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  41:3 (01-02 /2018)
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Reviewer: Ronald E. Grames

The six-voice a cappella ensemble Nordic Voices was formed in 1996 and has, since a first recording made for Chandos in 2007, made only one other for this label, Lamentations in 2009. This latest release is a program of six-voice motets by the late Renaissance composer Tomás Luis de Victoria. It is good to have Nordic Voices back on the English label, performing music from this period. There have been other recordings, including an oddly compelling CD with the Norwegian Wind Ensemble of early Spanish dance music on a combination of period and modern instruments, including saxophones (Lawo), and an astounding CD of fiendishly challenging liturgical music by Gisle Kverndokk (Aurora, Fanfare 39:3). These have appeared on other, primarily Norwegian, labels, and are of generally contemporary music, which is Nordic Voices’ other specialty.

This duality of focus says much about the ensemble’s vocal personality. The absolute pitch and rhythmic precision necessary to succeed so brilliantly in modern scores is applied to the music of the 16th-century Spaniard’s music with revelatory results. Lines are delineated with unusual clarity, regardless the intricacy of the counterpoint. Subtleties of color and word interplay are revealed. In comparison with ensembles using larger numbers of singers than the one-to-a-part employed here, the sound is leaner, brighter, and somewhat less glowing. Those preferring a richer choral sound might wish to sample first, but all the virtues of clarity would seem to outweigh any concerns of texture, or at least they do for me, and especially given the appealing quality of the individual voices involved. These are not highly ruminative readings; tempos are on the swifter side, but throughout, the joy that these six singers find in this ecstatic music is manifest.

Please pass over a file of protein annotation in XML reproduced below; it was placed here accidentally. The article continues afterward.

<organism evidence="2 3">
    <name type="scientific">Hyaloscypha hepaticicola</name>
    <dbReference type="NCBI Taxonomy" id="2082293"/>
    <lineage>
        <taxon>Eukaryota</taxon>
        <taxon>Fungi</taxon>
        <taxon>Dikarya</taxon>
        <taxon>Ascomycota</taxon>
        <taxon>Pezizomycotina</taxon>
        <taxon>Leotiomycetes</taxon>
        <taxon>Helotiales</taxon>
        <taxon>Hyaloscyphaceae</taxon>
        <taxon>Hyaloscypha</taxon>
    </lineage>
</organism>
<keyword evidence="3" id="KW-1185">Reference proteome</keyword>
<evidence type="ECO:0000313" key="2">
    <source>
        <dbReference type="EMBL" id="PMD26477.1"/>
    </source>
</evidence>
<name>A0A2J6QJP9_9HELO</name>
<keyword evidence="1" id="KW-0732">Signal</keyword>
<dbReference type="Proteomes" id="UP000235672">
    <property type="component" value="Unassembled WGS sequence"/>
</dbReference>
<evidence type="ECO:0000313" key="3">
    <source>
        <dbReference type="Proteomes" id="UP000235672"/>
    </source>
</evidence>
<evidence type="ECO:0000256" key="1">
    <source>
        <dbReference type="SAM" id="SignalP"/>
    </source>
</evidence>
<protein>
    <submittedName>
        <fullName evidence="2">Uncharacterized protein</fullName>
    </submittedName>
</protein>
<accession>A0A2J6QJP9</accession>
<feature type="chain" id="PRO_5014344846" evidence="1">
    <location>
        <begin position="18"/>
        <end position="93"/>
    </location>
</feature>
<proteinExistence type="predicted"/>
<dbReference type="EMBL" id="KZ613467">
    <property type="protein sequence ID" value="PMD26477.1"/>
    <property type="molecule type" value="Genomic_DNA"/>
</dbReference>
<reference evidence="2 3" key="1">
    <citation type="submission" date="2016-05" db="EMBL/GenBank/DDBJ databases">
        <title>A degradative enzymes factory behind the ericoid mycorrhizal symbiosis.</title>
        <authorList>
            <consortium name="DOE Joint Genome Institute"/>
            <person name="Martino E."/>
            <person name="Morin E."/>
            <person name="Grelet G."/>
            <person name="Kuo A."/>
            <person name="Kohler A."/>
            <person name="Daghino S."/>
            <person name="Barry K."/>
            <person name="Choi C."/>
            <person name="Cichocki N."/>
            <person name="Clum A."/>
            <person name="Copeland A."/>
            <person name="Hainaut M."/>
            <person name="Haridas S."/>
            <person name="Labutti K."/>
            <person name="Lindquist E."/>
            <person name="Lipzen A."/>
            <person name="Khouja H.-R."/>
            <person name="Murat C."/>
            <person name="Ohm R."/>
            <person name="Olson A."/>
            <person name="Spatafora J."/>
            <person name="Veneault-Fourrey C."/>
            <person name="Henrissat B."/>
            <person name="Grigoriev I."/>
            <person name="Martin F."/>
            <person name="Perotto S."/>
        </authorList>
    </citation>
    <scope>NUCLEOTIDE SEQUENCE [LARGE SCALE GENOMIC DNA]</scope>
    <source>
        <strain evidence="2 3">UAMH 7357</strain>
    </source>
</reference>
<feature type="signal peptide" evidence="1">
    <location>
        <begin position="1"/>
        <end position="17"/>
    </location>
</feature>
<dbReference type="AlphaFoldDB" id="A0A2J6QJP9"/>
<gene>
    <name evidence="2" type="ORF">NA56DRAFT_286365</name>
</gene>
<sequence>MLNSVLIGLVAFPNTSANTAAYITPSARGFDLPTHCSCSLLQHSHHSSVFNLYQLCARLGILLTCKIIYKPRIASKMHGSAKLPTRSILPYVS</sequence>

The 11 motets included in the program come from fairly early in Victoria’s career. All but one were published in his first two collections: Motecta (Venice 1572) and Liber primus qui Missas, Psalmos, Magnificat ad Virginem Dei Matrem Salutationes (Venice 1576) when his work reflected most his contact with the music (and perhaps the person) of Palestrina. Only the Holy Week hymn Vexilla Regis ‘more hispano’ from the Officium Hebdomadae Sanctae (Rome 1585) looks back to Spanish models and expresses in its more austere style the symbolism of the Cross. It likely reflects, as well, for whom it was written—the notes suggest the Castilian church in Rome—and the composer’s growing desire to return to Spain, which was accomplished somewhere around that time.

The copious notes include an unusually in-depth and lively discussion of the motet in Renaissance religious practice, notably the relationship to the rhetorical styles of the day, as well as information on the composer and highlighting of unusual features or history of many of the 11 works sung here. Spanish musicologist and Victoria scholar Soterraña Aguirre-Rincón is as personal in her appeal for this music as are the performances of Nordic Voices, and her writing is a perfect accompaniment. The sound produced by the Chandos engineers is similarly intimate and persuasive. All in all, a more enjoyable and uplifting hour of music is hard to imagine. I only wish there had been a bit more; it was over all too soon.


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